MISO Study to Decide Fate of Texas Competitive Project
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</style><p>An artist rendering of Entergy's Orange County Advanced Power Station. Whether Entergy builds the 1.2-GW natural gas and hydrogen-powered facility could influence whether MISO proceeds with the Hartburg-Sabine Junction transmission project.</p>

An artist rendering of Entergy's Orange County Advanced Power Station. Whether Entergy builds the 1.2-GW natural gas and hydrogen-powered facility could influence whether MISO proceeds with the Hartburg-Sabine Junction transmission project.

| Entergy
MISO is forming the planning analyses that will decide the fate of the contentious Hartburg-Sabine Junction project, but some stakeholders have concerns.

MISO planning analyses will soon decide the fate of the contentious and delayed Hartburg-Sabine Junction competitive project in East Texas as some stakeholders question the lack of more aggressive clean-energy projections in the restudy.

The RTO last month announced it would reassess the 500-kV, $130 million market-efficiency project under its variance analysis procedures. Depending on the study’s results, the RTO has two options: cancel the project or confer the line to incumbent developer Entergy in accordance with Texas’s right-of-first refusal (ROFR) law. (See MISO Reassessing Hartburg-Sabine Project amid Texas ROFR Dispute.)

MISO approved the project under its 2017 Transmission Expansion Plan (MTEP 17). The grid operator found that the first competitive transmission project ever assigned in MISO South would alleviate congestion, ease import limitations, and allow access to lower cost generation in the chronically constrained West of the Atchafalaya Basin and Western load pockets in Entergy’s servicer territory.

However, Texas passed its ROFR legislation in 2019, blocking MISO’s selected competitive developer NextEra Energy Transmission Midwest from breaking ground. (See Texas ROFR Bill Passes, Awaits Governors Signature.)

During a South Technical Study Task Force meeting Wednesday, MISO Senior Manager of Competitive Transmission Administration Brian Pedersen said the variance analysis was triggered by two factors: a delay of the project’s in-service date and NextEra’s inability to secure permitting to begin construction.

Pederson said though the variance analysis criteria was in fact triggered in 2019, staff didn’t immediately embark on a restudy because of NextEra’s continuing litigation against the Texas law. However, he said the original 2023 in-service date is too close for MISO to continue to hold out for pending litigation.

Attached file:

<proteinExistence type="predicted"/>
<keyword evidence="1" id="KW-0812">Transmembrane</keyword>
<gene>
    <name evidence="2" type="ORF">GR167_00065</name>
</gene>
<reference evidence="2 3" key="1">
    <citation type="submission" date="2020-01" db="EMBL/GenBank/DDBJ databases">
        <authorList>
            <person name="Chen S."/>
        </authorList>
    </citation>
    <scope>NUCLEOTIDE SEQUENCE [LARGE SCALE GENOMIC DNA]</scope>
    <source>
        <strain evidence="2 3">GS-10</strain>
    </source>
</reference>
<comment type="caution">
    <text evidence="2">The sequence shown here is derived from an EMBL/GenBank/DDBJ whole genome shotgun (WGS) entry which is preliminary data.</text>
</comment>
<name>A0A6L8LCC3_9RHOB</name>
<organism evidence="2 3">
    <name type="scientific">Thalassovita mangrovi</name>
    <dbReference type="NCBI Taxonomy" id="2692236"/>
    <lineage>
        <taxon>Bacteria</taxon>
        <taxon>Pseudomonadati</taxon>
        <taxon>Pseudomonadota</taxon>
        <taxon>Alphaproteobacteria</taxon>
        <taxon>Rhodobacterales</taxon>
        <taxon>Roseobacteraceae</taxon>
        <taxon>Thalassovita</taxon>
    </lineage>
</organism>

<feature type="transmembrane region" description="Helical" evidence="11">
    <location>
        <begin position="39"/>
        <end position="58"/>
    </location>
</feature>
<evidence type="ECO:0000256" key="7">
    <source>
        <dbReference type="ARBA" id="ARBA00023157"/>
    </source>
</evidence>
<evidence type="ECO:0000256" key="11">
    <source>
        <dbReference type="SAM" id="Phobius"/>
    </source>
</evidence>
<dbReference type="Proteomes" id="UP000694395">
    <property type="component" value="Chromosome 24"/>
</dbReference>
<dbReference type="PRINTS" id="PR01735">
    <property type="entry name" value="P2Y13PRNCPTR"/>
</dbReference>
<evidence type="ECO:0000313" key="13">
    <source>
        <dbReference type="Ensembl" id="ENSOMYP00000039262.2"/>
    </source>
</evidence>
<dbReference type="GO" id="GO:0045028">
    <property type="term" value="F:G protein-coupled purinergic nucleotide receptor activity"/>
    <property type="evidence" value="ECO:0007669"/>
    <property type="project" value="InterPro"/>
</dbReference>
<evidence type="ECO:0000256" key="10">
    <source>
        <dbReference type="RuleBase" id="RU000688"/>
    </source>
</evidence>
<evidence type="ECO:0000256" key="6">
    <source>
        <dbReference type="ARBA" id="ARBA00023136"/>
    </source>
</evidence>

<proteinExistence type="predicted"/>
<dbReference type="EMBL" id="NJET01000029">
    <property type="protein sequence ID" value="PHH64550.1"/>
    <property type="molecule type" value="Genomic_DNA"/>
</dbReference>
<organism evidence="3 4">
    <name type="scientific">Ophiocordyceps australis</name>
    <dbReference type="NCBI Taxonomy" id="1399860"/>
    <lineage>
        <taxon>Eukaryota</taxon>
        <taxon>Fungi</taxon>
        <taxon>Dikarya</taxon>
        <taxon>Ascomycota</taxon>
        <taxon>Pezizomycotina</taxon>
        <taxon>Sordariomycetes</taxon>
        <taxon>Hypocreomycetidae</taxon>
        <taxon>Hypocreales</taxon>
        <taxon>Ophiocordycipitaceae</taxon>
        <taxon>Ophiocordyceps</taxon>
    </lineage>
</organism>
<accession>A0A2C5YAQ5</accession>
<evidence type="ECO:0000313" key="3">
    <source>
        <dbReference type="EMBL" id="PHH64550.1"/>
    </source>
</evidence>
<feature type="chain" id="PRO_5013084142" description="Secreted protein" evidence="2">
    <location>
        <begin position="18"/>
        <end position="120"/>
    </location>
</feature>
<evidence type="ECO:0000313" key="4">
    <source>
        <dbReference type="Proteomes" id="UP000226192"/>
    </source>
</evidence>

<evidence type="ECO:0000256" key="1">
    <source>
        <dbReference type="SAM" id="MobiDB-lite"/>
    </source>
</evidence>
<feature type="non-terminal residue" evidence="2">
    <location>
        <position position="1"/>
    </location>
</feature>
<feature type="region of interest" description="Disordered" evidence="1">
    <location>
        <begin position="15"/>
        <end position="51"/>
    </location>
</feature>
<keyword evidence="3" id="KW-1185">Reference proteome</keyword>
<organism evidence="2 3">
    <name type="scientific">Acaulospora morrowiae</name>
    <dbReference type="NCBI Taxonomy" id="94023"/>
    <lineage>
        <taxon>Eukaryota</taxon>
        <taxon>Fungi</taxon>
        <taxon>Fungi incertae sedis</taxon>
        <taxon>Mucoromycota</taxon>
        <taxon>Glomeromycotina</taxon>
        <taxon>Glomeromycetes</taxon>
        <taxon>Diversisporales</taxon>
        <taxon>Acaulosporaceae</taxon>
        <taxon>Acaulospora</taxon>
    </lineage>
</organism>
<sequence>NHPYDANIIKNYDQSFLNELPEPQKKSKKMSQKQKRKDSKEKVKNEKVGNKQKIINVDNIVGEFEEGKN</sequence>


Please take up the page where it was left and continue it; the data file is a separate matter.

Pedersen also said new planning analyses are a good practice, given the length of time that has passed without any construction.

“It’s been a little over four years since the project was approved,” he said, adding that the RTO rarely reanalyzes economic projects.

MISO will adhere to its market planning congestion study process to reanalyze the line but will use just one of its trio of existing, 20-year planning futures to assign a new benefit-to-cost ratio. The grid operator’s market efficiency projects must have a B/C ratio of at least 1.25:1 to be recommended.

Staff said they would model the project using Future 1, which predicts the least amount of future renewable energy additions, thermal generation retirements and electrification into the 2030s.

MISO will also consult with Entergy Texas on a new, estimated in-service date for the line.

Clean Grid Alliance’s Natalie McIntire questioned the use of just one future to restudy the line. She said it seemed MISO would conduct an incomplete analysis if it left out the Futures 2 and 3, which anticipate more rapid clean-energy transitions.

“We have three futures because we don’t really know what the future will look like. Future 1, as it was created, has already been exceeded based on utility announcements and state goals in recent years,” McIntire argued.

She asked staff to consider also modeling the line under Futures 2 and 3.

“If we don’t do that, I don’t think we’re doing the line justice about how it will perform 20 years into the future … It’s a concern,” McIntire said.

Andy Kowalczyk of activist group 350 New Orleans said simply using Future 1 doesn’t seem to align with Entergy’s goal to source 100% clean energy by 2050.

Other stakeholders asked whether staff will account for recent generation retirements in the area, last year’s addition of Entergy’s 993-MW Montgomery County Power Station in southeast Texas, and the likelihood that Entergy builds its planned 1.2-GW natural gas and hydrogen-powered Orange County Advanced Power Station by 2026.

MISO only includes future generation in its planning analyses when the units have a signed generation interconnection agreement. However, staff said they would look into generation assumptions and planning futures that will influence the study and report back to stakeholders.

The RTO plans to post a study scope for stakeholder review by May 23 and will hold two more South Technical Study Task Forces on June 8 and July 20 to discuss the project’s need. The grid operator said it will make a final determination for the line sometime in August.

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